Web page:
Goodreads helps you keep track of books you want to read.
Start by marking “Shakespeare's Lost Kingdom” as Want to Read:
Shakespeare's Lost Kingdom
Enlarge cover
Rate this book
Clear rating

Shakespeare's Lost Kingdom

3.81 of 5 stars 3.81  ·  rating details  ·  47 ratings  ·  12 reviews
It is perhaps the greatest story never told: the truth behind the most-enduring works of literature in the English language, perhaps in any language. Who was the man behind Hamlet? What passion inspired the sonnets, whose words were so powerful that not marble, nor the gilded monuments Of princes, shall outlive this powerful rhyme"? In Shakespeare’s Lost Kingdom, critical ...more
ebook, 0 pages
Published March 30th 2010 by Grove/Atlantic, Inc.
more details... edit details

Friend Reviews

To see what your friends thought of this book, please sign up.

Reader Q&A

To ask other readers questions about Shakespeare's Lost Kingdom, please sign up.

Popular Answered Questions

Susan I did. First of all, the idea that the then most famous woman in the world, Elizabeth I, Queen of England, could have had four or five illegitimate…moreI did. First of all, the idea that the then most famous woman in the world, Elizabeth I, Queen of England, could have had four or five illegitimate children and no one commented on her or them is ridiculous.

Second, the idea that she had sex with her own son to produce her grandson is more ridiculous.

Third, that Charles Beauclerk is conveniently the descendant of all of those couplings is absolutely absurd.(less)
This book is not yet featured on Listopia. Add this book to your favorite list »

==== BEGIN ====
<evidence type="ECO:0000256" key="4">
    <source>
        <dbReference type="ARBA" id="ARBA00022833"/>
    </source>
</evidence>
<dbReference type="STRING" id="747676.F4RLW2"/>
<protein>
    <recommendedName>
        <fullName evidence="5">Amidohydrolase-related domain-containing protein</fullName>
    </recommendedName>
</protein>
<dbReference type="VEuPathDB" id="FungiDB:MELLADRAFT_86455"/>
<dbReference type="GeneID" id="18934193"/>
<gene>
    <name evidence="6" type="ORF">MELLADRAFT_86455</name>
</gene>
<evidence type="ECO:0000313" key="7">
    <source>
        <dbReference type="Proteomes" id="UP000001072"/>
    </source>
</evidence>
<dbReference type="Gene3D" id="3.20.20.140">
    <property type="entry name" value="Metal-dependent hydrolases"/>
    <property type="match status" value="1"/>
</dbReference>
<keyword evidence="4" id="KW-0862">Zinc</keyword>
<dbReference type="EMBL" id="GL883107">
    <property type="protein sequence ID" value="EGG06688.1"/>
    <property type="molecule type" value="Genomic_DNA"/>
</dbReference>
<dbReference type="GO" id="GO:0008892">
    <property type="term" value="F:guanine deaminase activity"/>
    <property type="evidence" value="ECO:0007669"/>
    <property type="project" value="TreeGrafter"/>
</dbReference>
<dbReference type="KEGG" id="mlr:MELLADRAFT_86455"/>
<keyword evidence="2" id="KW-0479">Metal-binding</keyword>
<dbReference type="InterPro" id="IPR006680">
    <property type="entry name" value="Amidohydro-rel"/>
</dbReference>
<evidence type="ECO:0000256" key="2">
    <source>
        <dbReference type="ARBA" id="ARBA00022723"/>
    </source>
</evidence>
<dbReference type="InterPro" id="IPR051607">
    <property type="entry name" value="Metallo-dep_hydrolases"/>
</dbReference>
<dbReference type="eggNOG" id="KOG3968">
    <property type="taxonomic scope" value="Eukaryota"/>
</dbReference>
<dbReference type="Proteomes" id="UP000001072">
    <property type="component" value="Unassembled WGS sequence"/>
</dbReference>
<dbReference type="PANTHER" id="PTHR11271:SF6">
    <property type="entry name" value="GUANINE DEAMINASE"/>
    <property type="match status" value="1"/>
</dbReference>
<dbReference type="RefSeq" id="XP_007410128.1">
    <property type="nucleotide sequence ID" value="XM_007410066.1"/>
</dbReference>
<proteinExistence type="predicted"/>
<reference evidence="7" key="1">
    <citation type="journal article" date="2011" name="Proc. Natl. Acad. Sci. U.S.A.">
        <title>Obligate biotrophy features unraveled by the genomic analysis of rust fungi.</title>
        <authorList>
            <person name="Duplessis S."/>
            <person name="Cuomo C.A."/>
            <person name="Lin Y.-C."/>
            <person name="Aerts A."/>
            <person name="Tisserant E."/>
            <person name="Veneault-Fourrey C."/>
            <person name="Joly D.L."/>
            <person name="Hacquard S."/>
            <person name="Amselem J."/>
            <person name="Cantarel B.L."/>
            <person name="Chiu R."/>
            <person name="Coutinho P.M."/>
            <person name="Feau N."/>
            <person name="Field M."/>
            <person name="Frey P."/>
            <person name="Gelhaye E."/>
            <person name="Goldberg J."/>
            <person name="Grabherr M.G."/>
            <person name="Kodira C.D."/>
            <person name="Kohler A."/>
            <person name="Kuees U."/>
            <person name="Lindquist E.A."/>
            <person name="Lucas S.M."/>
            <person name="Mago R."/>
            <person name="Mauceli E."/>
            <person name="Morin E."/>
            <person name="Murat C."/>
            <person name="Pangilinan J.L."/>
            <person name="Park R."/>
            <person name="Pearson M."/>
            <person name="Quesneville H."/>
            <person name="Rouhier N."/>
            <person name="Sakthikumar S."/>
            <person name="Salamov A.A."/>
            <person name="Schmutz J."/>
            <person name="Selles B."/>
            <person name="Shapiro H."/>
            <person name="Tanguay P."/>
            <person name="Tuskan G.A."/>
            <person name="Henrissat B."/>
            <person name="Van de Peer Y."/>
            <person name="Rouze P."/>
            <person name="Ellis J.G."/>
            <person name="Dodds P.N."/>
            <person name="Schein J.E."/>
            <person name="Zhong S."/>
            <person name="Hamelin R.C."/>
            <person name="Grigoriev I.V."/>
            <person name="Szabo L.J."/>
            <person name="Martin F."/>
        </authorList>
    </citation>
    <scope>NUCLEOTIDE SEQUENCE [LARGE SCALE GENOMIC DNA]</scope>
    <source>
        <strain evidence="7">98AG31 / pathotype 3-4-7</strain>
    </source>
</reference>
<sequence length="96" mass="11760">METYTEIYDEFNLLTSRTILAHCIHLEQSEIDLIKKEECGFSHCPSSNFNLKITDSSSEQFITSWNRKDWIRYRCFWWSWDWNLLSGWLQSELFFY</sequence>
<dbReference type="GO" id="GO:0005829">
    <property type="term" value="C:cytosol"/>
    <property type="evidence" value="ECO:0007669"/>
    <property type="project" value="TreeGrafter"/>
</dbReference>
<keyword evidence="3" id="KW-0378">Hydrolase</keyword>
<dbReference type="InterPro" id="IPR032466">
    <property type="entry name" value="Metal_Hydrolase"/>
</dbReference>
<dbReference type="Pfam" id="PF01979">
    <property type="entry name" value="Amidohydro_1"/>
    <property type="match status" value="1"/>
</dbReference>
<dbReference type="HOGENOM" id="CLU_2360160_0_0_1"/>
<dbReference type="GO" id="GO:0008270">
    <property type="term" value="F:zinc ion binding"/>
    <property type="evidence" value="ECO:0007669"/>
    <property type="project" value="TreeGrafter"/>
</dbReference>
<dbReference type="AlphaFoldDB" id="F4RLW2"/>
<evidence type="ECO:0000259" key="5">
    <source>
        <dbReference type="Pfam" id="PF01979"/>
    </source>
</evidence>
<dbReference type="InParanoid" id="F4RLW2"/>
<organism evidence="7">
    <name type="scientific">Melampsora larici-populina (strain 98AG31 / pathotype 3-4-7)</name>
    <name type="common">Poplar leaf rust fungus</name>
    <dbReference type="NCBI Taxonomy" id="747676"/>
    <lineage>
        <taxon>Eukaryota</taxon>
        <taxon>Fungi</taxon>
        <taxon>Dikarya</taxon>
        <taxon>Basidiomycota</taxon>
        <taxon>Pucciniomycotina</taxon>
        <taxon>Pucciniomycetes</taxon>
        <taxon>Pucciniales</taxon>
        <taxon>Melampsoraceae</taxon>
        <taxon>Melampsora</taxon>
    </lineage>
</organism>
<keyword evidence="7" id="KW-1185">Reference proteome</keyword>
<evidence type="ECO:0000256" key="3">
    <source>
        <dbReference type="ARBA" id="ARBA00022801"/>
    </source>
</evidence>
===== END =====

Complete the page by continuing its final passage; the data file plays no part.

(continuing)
Community Reviews

(showing 1-30 of 181)
filter  |  sort: default (?)  |  rating details
Heavens to Betsy. The Earl of Oxford was not only the author of Shakespeare's plays but also the secret son of Elizabeth I, AND was a product of Elizabeth's incestuous relationship with her uncle?! AND THEN the Earl ALSO had a relationship with his mother who gave birth to Henry Wriothesley--Shakespeare's "fair youth" ?? Can the ICK factor get any stinkier?...oddly enough, i'm finding it more and more difficult to believe that the humble glovemaker was "the author...."
I just started this and I love it already! Fie on the spurious gloveseller theory!....I do like it a lot but it's dense and I'm giving it a rest for a bit. It's the kind of book that needs to be absorbed.
It's all too much for a weekend read! I'm suffering from overload!

I have long wondered why the man whose very name is sometimes synonymous with "Elizabethan Drama" hardly ever appears in bios of Elizabeth (except for prior to the Essex Rebellion). I had read Beauclerk's wonderful bio of his forbearer: Nell Gwyn: Mistress to a King and looked forward to a similarly fun and delightful read on Shakespearean theater. I thought I'd learn, for instance, which of these plays were actually staged for EI
I first heard of the Anti-Avonian arguments when I was in college. My immediate thought then was this sort of theory does not give credit to the individual. Half a century later, watching a documentary about Greenwich Village, I realized that Woody Allen and Richard Pryor and Bob Dylan either did not go to college or never finished college and they, like Shakespeare, are admired as writers and entertainers.